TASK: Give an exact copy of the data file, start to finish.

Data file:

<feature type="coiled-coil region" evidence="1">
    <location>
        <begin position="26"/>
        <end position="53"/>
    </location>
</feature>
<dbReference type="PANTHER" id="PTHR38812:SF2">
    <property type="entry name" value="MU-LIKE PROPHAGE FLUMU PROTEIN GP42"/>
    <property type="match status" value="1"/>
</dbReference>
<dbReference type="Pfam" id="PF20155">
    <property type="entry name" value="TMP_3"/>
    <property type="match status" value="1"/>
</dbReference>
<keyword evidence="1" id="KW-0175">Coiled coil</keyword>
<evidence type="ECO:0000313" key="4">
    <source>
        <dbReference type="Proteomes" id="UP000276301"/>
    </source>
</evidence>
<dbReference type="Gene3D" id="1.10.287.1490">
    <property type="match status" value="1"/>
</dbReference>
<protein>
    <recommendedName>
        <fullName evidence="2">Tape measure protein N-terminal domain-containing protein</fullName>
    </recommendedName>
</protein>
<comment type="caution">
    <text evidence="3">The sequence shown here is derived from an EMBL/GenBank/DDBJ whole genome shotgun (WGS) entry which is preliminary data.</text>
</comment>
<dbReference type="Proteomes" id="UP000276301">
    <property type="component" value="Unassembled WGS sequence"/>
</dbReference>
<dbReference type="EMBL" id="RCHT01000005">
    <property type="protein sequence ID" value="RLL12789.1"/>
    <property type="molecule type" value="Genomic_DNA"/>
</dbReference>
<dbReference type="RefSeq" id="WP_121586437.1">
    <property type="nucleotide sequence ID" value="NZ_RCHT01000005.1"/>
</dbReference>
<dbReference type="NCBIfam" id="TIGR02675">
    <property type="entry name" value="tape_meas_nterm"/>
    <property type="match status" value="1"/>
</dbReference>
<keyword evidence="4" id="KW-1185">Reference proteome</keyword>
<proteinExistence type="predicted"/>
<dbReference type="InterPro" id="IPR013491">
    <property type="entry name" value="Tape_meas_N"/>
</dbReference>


<feature type="coiled-coil region" evidence="1">
    <location>
        <begin position="26"/>
        <end position="53"/>
    </location>
</feature>
<dbReference type="PANTHER" id="PTHR38812:SF2">
    <property type="entry name" value="MU-LIKE PROPHAGE FLUMU PROTEIN GP42"/>
    <property type="match status" value="1"/>
</dbReference>
<dbReference type="Pfam" id="PF20155">
    <property type="entry name" value="TMP_3"/>
    <property type="match status" value="1"/>
</dbReference>
<keyword evidence="1" id="KW-0175">Coiled coil</keyword>
<evidence type="ECO:0000313" key="4">
    <source>
        <dbReference type="Proteomes" id="UP000276301"/>
    </source>
</evidence>
<dbReference type="Gene3D" id="1.10.287.1490">
    <property type="match status" value="1"/>
</dbReference>
<protein>
    <recommendedName>
        <fullName evidence="2">Tape measure protein N-terminal domain-containing protein</fullName>
    </recommendedName>
</protein>
<comment type="caution">
    <text evidence="3">The sequence shown here is derived from an EMBL/GenBank/DDBJ whole genome shotgun (WGS) entry which is preliminary data.</text>
</comment>
<dbReference type="Proteomes" id="UP000276301">
    <property type="component" value="Unassembled WGS sequence"/>
</dbReference>
<dbReference type="EMBL" id="RCHT01000005">
    <property type="protein sequence ID" value="RLL12789.1"/>
    <property type="molecule type" value="Genomic_DNA"/>
</dbReference>
<dbReference type="RefSeq" id="WP_121586437.1">
    <property type="nucleotide sequence ID" value="NZ_RCHT01000005.1"/>
</dbReference>
<dbReference type="NCBIfam" id="TIGR02675">
    <property type="entry name" value="tape_meas_nterm"/>
    <property type="match status" value="1"/>
</dbReference>
<keyword evidence="4" id="KW-1185">Reference proteome</keyword>
<proteinExistence type="predicted"/>
<dbReference type="InterPro" id="IPR013491">
    <property type="entry name" value="Tape_meas_N"/>
</dbReference>